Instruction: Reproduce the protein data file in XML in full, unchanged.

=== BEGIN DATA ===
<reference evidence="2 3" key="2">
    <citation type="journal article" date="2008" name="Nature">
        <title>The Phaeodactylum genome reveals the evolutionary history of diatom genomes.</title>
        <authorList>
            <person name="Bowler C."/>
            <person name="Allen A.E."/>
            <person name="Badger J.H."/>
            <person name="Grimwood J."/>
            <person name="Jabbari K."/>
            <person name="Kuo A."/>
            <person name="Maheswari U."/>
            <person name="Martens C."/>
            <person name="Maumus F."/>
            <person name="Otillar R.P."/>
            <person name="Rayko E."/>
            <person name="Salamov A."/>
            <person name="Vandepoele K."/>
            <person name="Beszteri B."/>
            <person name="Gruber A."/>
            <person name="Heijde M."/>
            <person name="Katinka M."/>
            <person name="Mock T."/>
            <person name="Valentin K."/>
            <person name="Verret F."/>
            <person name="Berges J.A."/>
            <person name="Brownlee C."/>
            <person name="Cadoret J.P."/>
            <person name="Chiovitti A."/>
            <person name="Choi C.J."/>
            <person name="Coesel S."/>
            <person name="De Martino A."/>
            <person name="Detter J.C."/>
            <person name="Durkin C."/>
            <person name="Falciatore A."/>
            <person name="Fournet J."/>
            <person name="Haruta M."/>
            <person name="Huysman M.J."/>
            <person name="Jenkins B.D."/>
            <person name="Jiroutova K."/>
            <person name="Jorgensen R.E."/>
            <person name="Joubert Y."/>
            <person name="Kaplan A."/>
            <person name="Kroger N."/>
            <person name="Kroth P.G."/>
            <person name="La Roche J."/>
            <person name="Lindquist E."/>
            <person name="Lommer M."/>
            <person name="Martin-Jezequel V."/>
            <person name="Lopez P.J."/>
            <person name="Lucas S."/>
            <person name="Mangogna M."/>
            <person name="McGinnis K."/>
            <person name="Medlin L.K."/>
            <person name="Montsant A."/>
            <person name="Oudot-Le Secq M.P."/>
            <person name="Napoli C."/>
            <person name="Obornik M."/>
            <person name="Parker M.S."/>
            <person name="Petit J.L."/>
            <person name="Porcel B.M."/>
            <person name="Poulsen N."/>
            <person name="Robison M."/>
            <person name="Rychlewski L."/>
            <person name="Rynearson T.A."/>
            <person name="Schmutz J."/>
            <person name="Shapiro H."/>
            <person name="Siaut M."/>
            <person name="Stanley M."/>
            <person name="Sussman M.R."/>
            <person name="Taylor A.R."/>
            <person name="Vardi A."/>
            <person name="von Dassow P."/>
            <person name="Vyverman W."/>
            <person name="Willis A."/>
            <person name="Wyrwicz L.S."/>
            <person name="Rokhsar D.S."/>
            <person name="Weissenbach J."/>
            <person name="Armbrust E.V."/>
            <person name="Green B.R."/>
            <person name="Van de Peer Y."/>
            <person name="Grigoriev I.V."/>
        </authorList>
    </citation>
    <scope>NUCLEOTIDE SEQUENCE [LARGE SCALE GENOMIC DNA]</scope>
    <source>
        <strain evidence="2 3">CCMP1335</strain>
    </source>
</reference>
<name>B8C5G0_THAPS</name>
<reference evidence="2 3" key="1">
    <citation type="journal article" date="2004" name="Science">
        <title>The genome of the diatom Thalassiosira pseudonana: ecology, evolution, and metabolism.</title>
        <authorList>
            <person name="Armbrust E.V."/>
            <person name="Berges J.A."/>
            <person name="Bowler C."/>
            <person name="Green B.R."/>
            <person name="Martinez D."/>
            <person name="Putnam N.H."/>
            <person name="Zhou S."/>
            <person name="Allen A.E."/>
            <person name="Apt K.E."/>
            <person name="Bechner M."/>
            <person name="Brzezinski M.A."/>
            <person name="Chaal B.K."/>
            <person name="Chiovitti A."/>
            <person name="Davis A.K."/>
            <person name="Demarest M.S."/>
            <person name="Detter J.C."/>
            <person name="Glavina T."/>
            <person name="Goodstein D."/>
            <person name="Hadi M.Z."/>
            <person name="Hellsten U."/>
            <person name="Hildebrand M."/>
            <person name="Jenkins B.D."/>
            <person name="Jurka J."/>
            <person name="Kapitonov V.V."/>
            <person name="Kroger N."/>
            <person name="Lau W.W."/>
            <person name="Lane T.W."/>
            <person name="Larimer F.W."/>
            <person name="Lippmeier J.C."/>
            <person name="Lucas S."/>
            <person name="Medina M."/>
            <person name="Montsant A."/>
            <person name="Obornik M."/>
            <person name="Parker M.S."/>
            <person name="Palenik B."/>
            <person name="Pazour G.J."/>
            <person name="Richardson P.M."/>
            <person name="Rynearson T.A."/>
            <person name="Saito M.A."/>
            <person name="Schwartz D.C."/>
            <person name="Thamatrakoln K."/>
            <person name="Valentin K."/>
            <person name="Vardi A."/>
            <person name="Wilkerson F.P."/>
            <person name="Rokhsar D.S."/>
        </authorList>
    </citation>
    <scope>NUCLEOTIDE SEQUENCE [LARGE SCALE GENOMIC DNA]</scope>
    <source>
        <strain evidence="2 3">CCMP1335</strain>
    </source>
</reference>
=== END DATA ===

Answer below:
<reference evidence="2 3" key="2">
    <citation type="journal article" date="2008" name="Nature">
        <title>The Phaeodactylum genome reveals the evolutionary history of diatom genomes.</title>
        <authorList>
            <person name="Bowler C."/>
            <person name="Allen A.E."/>
            <person name="Badger J.H."/>
            <person name="Grimwood J."/>
            <person name="Jabbari K."/>
            <person name="Kuo A."/>
            <person name="Maheswari U."/>
            <person name="Martens C."/>
            <person name="Maumus F."/>
            <person name="Otillar R.P."/>
            <person name="Rayko E."/>
            <person name="Salamov A."/>
            <person name="Vandepoele K."/>
            <person name="Beszteri B."/>
            <person name="Gruber A."/>
            <person name="Heijde M."/>
            <person name="Katinka M."/>
            <person name="Mock T."/>
            <person name="Valentin K."/>
            <person name="Verret F."/>
            <person name="Berges J.A."/>
            <person name="Brownlee C."/>
            <person name="Cadoret J.P."/>
            <person name="Chiovitti A."/>
            <person name="Choi C.J."/>
            <person name="Coesel S."/>
            <person name="De Martino A."/>
            <person name="Detter J.C."/>
            <person name="Durkin C."/>
            <person name="Falciatore A."/>
            <person name="Fournet J."/>
            <person name="Haruta M."/>
            <person name="Huysman M.J."/>
            <person name="Jenkins B.D."/>
            <person name="Jiroutova K."/>
            <person name="Jorgensen R.E."/>
            <person name="Joubert Y."/>
            <person name="Kaplan A."/>
            <person name="Kroger N."/>
            <person name="Kroth P.G."/>
            <person name="La Roche J."/>
            <person name="Lindquist E."/>
            <person name="Lommer M."/>
            <person name="Martin-Jezequel V."/>
            <person name="Lopez P.J."/>
            <person name="Lucas S."/>
            <person name="Mangogna M."/>
            <person name="McGinnis K."/>
            <person name="Medlin L.K."/>
            <person name="Montsant A."/>
            <person name="Oudot-Le Secq M.P."/>
            <person name="Napoli C."/>
            <person name="Obornik M."/>
            <person name="Parker M.S."/>
            <person name="Petit J.L."/>
            <person name="Porcel B.M."/>
            <person name="Poulsen N."/>
            <person name="Robison M."/>
            <person name="Rychlewski L."/>
            <person name="Rynearson T.A."/>
            <person name="Schmutz J."/>
            <person name="Shapiro H."/>
            <person name="Siaut M."/>
            <person name="Stanley M."/>
            <person name="Sussman M.R."/>
            <person name="Taylor A.R."/>
            <person name="Vardi A."/>
            <person name="von Dassow P."/>
            <person name="Vyverman W."/>
            <person name="Willis A."/>
            <person name="Wyrwicz L.S."/>
            <person name="Rokhsar D.S."/>
            <person name="Weissenbach J."/>
            <person name="Armbrust E.V."/>
            <person name="Green B.R."/>
            <person name="Van de Peer Y."/>
            <person name="Grigoriev I.V."/>
        </authorList>
    </citation>
    <scope>NUCLEOTIDE SEQUENCE [LARGE SCALE GENOMIC DNA]</scope>
    <source>
        <strain evidence="2 3">CCMP1335</strain>
    </source>
</reference>
<name>B8C5G0_THAPS</name>
<reference evidence="2 3" key="1">
    <citation type="journal article" date="2004" name="Science">
        <title>The genome of the diatom Thalassiosira pseudonana: ecology, evolution, and metabolism.</title>
        <authorList>
            <person name="Armbrust E.V."/>
            <person name="Berges J.A."/>
            <person name="Bowler C."/>
            <person name="Green B.R."/>
            <person name="Martinez D."/>
            <person name="Putnam N.H."/>
            <person name="Zhou S."/>
            <person name="Allen A.E."/>
            <person name="Apt K.E."/>
            <person name="Bechner M."/>
            <person name="Brzezinski M.A."/>
            <person name="Chaal B.K."/>
            <person name="Chiovitti A."/>
            <person name="Davis A.K."/>
            <person name="Demarest M.S."/>
            <person name="Detter J.C."/>
            <person name="Glavina T."/>
            <person name="Goodstein D."/>
            <person name="Hadi M.Z."/>
            <person name="Hellsten U."/>
            <person name="Hildebrand M."/>
            <person name="Jenkins B.D."/>
            <person name="Jurka J."/>
            <person name="Kapitonov V.V."/>
            <person name="Kroger N."/>
            <person name="Lau W.W."/>
            <person name="Lane T.W."/>
            <person name="Larimer F.W."/>
            <person name="Lippmeier J.C."/>
            <person name="Lucas S."/>
            <person name="Medina M."/>
            <person name="Montsant A."/>
            <person name="Obornik M."/>
            <person name="Parker M.S."/>
            <person name="Palenik B."/>
            <person name="Pazour G.J."/>
            <person name="Richardson P.M."/>
            <person name="Rynearson T.A."/>
            <person name="Saito M.A."/>
            <person name="Schwartz D.C."/>
            <person name="Thamatrakoln K."/>
            <person name="Valentin K."/>
            <person name="Vardi A."/>
            <person name="Wilkerson F.P."/>
            <person name="Rokhsar D.S."/>
        </authorList>
    </citation>
    <scope>NUCLEOTIDE SEQUENCE [LARGE SCALE GENOMIC DNA]</scope>
    <source>
        <strain evidence="2 3">CCMP1335</strain>
    </source>
</reference>